The problem isn't with the gain of the instruments as such; it's the gain of the instruments, plus the gain of the PA, plus the EQ of the PA versus the room that you're playing in, adding in the position of the instrument and artist.
The solution, then, is not simple, and it isn't an instrument pedal. You need a decent sound engineer :p
Failing that, there are Feedback Suppressors (usually rackmounted) that can listen for feedback and notch out that frequency using a built-in parametric graphic equalizer. These work OK for voice and some guitar work, but their failing is that they sometimes incorrectly hear a long keyboard note (or sustained singing note). When this happens, they think the system is going into feedback, and they notch out that note. It can ruin a song...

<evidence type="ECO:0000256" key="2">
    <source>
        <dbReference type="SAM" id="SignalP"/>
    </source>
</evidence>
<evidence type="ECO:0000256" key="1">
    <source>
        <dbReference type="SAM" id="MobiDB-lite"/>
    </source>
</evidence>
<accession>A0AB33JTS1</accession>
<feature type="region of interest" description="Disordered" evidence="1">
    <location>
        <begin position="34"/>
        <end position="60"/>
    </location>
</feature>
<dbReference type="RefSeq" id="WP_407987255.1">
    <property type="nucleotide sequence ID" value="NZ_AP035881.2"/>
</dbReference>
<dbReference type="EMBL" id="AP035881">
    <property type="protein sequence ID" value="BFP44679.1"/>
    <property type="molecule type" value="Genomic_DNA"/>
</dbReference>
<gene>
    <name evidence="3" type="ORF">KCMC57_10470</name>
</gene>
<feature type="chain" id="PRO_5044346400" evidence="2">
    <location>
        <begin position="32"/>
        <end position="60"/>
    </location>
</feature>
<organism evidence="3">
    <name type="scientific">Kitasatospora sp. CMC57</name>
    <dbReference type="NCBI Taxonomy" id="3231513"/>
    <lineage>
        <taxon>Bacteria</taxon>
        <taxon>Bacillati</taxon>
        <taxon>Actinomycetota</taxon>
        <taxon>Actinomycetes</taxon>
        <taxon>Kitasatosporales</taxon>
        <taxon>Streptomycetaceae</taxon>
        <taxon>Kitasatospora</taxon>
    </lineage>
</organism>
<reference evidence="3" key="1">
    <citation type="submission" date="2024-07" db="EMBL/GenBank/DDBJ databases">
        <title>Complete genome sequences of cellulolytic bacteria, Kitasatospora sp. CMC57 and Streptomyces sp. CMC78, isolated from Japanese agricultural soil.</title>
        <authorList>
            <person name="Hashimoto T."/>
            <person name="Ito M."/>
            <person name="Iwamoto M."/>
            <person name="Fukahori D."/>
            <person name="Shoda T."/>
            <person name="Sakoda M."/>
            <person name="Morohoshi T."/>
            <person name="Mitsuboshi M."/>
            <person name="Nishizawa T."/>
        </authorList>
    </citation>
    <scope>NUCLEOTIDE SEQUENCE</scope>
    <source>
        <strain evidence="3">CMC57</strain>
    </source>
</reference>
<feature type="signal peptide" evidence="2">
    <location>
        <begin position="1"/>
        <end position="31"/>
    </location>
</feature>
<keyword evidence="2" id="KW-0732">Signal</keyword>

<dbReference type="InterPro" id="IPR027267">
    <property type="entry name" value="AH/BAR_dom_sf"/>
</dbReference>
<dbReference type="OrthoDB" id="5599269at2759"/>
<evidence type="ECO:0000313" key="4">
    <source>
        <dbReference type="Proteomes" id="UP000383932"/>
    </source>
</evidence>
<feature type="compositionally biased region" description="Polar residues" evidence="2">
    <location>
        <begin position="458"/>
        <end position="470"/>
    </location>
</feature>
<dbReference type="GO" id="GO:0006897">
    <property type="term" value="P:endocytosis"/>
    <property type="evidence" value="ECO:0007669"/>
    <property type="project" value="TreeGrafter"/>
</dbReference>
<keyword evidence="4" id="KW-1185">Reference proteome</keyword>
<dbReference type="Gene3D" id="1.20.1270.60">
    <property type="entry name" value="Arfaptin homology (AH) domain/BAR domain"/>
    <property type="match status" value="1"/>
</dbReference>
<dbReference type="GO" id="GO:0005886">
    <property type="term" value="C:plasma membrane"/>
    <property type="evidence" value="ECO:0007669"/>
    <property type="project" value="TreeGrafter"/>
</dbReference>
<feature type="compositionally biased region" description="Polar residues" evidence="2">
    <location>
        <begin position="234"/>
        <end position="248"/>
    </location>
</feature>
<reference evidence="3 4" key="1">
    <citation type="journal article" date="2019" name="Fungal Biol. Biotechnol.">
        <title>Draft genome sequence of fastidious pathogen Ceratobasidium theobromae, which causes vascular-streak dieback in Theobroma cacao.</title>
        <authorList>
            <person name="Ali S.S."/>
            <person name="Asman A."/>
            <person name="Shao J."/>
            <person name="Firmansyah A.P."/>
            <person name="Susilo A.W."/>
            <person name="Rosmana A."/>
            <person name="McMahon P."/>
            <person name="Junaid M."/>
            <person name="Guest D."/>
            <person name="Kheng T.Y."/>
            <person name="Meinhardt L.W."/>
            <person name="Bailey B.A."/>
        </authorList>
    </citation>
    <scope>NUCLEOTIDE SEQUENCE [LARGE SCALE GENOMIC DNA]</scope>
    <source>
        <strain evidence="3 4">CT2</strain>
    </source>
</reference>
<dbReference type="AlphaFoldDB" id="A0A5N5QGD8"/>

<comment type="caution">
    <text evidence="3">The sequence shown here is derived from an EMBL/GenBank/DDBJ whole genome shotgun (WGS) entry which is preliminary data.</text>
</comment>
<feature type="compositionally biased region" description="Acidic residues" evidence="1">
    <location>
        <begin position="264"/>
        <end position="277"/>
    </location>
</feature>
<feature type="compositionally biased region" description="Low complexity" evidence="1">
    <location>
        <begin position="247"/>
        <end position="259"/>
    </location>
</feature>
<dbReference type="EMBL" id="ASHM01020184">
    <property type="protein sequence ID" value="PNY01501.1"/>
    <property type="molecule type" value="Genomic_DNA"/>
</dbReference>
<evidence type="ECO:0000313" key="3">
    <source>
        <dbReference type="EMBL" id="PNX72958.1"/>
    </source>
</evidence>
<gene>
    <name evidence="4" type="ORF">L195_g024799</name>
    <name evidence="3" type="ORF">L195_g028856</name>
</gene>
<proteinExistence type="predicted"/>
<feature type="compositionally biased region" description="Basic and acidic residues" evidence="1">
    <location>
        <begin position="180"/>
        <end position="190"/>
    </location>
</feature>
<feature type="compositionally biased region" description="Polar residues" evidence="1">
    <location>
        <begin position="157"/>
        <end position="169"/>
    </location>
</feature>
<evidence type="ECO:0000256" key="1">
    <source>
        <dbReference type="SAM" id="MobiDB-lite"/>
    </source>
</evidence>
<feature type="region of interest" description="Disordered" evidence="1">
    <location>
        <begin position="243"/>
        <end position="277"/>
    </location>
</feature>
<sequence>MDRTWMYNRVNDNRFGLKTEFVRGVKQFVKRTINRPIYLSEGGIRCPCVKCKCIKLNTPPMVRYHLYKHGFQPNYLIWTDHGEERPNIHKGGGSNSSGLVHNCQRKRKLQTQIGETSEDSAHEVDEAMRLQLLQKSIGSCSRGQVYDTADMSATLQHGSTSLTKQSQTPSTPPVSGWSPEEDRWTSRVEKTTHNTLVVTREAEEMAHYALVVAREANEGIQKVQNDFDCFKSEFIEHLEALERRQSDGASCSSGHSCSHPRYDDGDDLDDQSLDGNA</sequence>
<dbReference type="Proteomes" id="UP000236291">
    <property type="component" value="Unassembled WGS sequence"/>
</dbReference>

The other (best) solution is to ring out the room your playing in. Once you've done it a few times, it becomes a quick process before sound check. But you do need some equipment to do it. Basically, you attempt to identify the frequencies in the room that will cause issues, and you notch them out on EQ.